Horace too, an acute and learned writer, in his Art of Poetry gives the same advice to the skilled translator:—
And care not thou with over anxious thought
To render word for word.
Terence has translated Menander; Plautus and Cæcilius the old comic poets. Do they ever stick at words? Do they not rather in their versions think first of preserving the beauty and charm of their originals?
Jerome, in other words, advises translators to translate sense and not woodenly and literally. That is, it must be said, what distinguishes good translations from bad: beginners from seasoned pros. In fact, you can easily spot an unskilled translation by a beginning translator if the text is hobbled by an overly unwieldy literalism.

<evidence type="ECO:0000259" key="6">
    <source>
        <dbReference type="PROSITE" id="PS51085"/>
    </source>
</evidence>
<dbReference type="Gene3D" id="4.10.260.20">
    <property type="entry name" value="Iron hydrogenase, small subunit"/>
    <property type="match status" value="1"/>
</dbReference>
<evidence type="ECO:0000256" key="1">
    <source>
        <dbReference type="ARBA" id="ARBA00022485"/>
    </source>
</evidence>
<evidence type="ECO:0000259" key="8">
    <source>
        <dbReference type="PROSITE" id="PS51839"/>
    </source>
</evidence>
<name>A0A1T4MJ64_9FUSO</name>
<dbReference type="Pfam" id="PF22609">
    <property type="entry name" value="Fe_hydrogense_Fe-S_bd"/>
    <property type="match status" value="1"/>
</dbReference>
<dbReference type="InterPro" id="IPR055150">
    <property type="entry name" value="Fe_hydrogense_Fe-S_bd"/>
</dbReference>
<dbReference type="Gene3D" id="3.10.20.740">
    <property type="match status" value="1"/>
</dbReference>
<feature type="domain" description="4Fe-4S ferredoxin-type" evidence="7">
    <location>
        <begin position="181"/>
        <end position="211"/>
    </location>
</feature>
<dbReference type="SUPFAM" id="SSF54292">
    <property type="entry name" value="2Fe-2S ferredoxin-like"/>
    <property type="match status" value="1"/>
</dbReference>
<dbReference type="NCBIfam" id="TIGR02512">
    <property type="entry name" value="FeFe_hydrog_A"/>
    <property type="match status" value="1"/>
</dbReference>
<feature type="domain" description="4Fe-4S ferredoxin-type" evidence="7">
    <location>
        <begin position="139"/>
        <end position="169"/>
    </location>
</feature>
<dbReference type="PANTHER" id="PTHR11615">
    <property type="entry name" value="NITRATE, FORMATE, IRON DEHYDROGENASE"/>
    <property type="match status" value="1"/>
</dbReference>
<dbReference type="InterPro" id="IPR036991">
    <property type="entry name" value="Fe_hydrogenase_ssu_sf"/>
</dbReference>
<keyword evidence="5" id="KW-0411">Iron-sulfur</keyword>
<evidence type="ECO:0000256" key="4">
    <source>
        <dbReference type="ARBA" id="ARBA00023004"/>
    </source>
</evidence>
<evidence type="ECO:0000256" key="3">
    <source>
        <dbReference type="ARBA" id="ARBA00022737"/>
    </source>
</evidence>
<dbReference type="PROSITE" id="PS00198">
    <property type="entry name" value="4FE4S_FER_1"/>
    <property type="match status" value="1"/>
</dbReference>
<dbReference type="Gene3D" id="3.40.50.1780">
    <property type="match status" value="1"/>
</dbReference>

Beginners think that the purpose of translation is to render one word in one language into one word in another language. But nothing destroys meaning quite as quickly.
Experts understand that living within the language one is translating, immersing oneself in it, and thus thinking in it is the only way to reliably bring it from one tongue into another.
When translators can read a sentence and put the sense of it, and cling to the sense of it, in another language, they have arrived.